6. 6. 188 Non-places and the spaces of art Peter Osbornetheir proponents are not individuals but institutions of ‘existence’), as itself intrinsically a special type of 1111of various sorts, the presence of which is at times place, constituted as a place by its dialectical nega- 2explicitly stated (Metropolitan Transport Authority), tion of place in the anthropological sense of a space 3at others only vaguely discernible.11 Augé’s non- that generates identity-forming meanings out of 4places are thus the dialectical residue of the dual the permanence and generational continuity of the 5negation of place by itineracy and textuality. physical contiguity of its boundaries. That is, I want 6 However, productive as I hope this idea will be to argue, all non-places are places qua non-places, 7shown to be, Augé’s presentation of the concept not only in addition or palimpsestically; since their 8of non-place is both theoretically ambiguous and meaning derives from their determinate negation 9critically ambivalent. Theoretically, it equivocates of the relation between locale and meaning, 10111between an abstract and a dialectical conception of internal to the boundaries of physical contiguity 1negation. Critically, it oscillates between a back- which de ne what Manual Castells calls the ‘space 2ward-looking romanticisation of the anthropolog- of places’, which is the terrain of Augé’s analysis. 3ical conception of place and a forward-looking (In Castells’s words: ‘A place is a locale whose form, 4positive ‘ethnology of solitude’. This is the result of function and meaning are self-contained within the 5the restrictions of the anthropological perspective. boundaries of physical contiguity.’)13 Hence Augé’s 6Thus, Augé writes: various lists of ‘non-places’. Yet this form of dialec- 7 The non-place . . . never exists in a pure form; tical interiority to place tempers the radicalism of 8 places reconstitute themselves in it; relations the idea of non-place, reducing its challenge to the 9 are restored and resumed in it; the ‘millennial spatial logic of places to the blocked passage of a 20111 ruses’ of ‘the invention of the everyday’ and negative dialectic. Hence its critical ambivalence – 1 ‘the arts of doing’, so subtly analysed by only poetically resolved. 2 Michel de Certeau, can clear a path there and Despite his implicit account of the social basis 3 deploy their strategies. Place and non-place are of non-places in the revolution in transport and 4 rather like opposed polarities: the rst is never communications technologies in market societies, 5 completely erased, the second never totally and his understanding of their tendency to gener- 6 completed; they are like palimpsests on which alisation, as all places increasingly become places 7 the scrambled game of identity and relations through which people travel – for Augé, traveller’s 8 is ceaselessly rewritten.12 space is the ‘archetype’ of non-place14 – Augé fails 9This is in many ways a plausible – indeed convincing to press the concept of non-place beyond its 30111– even poetic, scenario. However, if the non- abstractly negative determination, towards the idea 1place never exists in a ‘pure form’ (that is, as an of a new spatial logic. He leaves the concept of 2absolute negation or annihilation of place), this place in place. For Augé, the only positive content 3is surely because it can only be coherently of the concept of non-place resides in the idea 4construed, conceptually (and not just as an accident of solitary contractuality, an associated ‘emptying 5111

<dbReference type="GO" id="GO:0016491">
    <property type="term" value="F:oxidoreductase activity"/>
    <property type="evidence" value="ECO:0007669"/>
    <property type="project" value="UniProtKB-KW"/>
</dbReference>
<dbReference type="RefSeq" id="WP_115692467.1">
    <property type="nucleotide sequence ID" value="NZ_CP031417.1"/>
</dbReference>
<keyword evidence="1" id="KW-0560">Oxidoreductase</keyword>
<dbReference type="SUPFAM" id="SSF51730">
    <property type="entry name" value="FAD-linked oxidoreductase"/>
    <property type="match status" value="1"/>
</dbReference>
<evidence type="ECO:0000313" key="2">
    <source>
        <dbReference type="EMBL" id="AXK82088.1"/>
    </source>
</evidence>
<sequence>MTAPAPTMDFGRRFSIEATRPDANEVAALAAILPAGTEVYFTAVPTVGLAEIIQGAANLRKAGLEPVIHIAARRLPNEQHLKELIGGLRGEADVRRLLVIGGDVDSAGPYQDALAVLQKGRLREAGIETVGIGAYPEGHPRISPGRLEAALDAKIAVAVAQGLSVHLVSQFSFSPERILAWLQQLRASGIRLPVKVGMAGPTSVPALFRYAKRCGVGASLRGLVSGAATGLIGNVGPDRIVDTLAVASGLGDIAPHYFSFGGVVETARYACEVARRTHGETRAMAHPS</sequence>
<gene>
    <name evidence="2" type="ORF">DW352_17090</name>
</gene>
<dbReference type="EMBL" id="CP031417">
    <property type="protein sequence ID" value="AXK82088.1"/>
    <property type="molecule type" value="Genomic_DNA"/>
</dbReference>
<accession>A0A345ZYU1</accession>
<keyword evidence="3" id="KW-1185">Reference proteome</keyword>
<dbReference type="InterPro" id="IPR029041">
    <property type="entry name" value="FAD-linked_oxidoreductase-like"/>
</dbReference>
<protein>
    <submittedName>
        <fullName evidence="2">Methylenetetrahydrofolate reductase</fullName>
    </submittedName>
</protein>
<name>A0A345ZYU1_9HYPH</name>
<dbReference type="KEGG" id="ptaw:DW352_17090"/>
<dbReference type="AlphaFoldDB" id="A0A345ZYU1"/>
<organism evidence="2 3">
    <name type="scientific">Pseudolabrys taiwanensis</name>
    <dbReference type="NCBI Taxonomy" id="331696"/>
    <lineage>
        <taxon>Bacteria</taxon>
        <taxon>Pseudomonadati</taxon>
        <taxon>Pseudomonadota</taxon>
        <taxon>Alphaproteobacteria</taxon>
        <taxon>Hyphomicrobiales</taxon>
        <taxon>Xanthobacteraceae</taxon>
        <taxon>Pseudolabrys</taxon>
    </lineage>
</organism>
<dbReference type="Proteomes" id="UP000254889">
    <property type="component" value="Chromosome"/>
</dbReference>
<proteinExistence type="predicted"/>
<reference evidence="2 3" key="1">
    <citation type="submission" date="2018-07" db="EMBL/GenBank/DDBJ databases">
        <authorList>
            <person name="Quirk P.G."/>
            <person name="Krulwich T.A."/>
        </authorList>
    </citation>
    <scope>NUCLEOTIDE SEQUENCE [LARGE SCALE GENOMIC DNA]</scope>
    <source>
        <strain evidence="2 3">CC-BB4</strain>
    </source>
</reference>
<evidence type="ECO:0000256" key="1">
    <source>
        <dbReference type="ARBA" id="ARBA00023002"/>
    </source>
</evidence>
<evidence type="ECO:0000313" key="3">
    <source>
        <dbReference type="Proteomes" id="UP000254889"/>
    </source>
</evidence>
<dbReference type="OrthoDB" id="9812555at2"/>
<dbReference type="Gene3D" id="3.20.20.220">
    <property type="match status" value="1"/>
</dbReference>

7. 7. 189 The Journal of Architecture Volume 6 Summer 20011111 of individuality’,15 and its necessarily being ‘over- sounds and symbols’ – not exclusively, according to2 written’ by conventional relations of place by the Castells, but nonetheless already ‘dominantly’.163 actors within it. In particular, the concept of place (This is an economic-technological version of the4 fails to register within itself the spatial dimension globalisation thesis.) The international art world is5 of the new forms of interdependence that exceed a space of ows.6 the logic of place (whether by transport or commu- What Augé calls ‘non-places’, it would seem, are7 nication) and which render the notion of non-place more properly conceived as the product of the8 necessary. Such new forms of interdependence dialectic of the space of places and the space of9 exceed the anthropological sense of place, not by ows. In this sense – that is, critically reconceived10111 virtue of their failure to generate a certain identity- – the idea of non-place may be developed into1 forming type of meaning, but by their negation of a genuinely ‘post-anthropological’ conception of2 the purely spatial dimension of place as physical place, which moves beyond Augé’s self-under-3 contiguity. (The anthropological imagination fails to standing. In fact, it promises to move beyond4 conceive of the possibility of an identity-forming Castells’s own still abstractly oppositional sense of5 generation of meaning outside the con nes of what he nonetheless acknowledges to be a dialec-6 place – in the speci c sense of a place de ned by tical relation between places and ows, in which7 ‘boundaries of physical contiguity’. In this respect, the contradictions between their different logics8 the conceptual destruction of anthropology is a appear, in his words, as ‘a structural schizophrenia9 condition for thinking the structure of experience . . . that threatens to break down communication20111 under the conditions of a global capitalist moder- channels in society’.17 (It should be noted that the1 nity. Critical anthropology can never, in principle, be two sides of this supposed ‘schizophrenia’ are actu-2 critical enough.) However, if one conceives Augé’s ally mainly distributed between different, hierarchi-3 non-places in the context of such networks of cally related, social groups. In this respect, the4 relations, they appear less as ‘empty’ or ‘solitary’ oppositional element in the structure represents a5 versions of traditional places and more as radically con ict of interests and forms of identity, rather6 new ontological types of place, constituted qua than a split within a single social subject: the emer-7 places through their relations to another spatiality, gence of a new spatial elite. There is a con ict here,8 which Castells calls the ‘space of ows’. This ‘space not over ‘space’ as such, so much as over spatiali-9 of ows’ is a purported new spatial logic grounded sation.) Finally, such a rethinking of Augé in rela-30111 in ‘the transformation of location patterns of core tion to Castells raises the possibility of giving1 economic activities under the new technological analytical substance to what Hardt and Negri have2 system . . . the rise of the electronic home and the recently called ‘a new place in the non-place’ or3 . . . evolution of urban forms.’ It governs ‘ ows of (better) ‘a new place of the non-place’, which4 capital, ows of information, ows of technology, would be the site of ‘ontologically new determina-5111 ows of organisational interaction, ows of images, tions of the human’, an alternative (for them,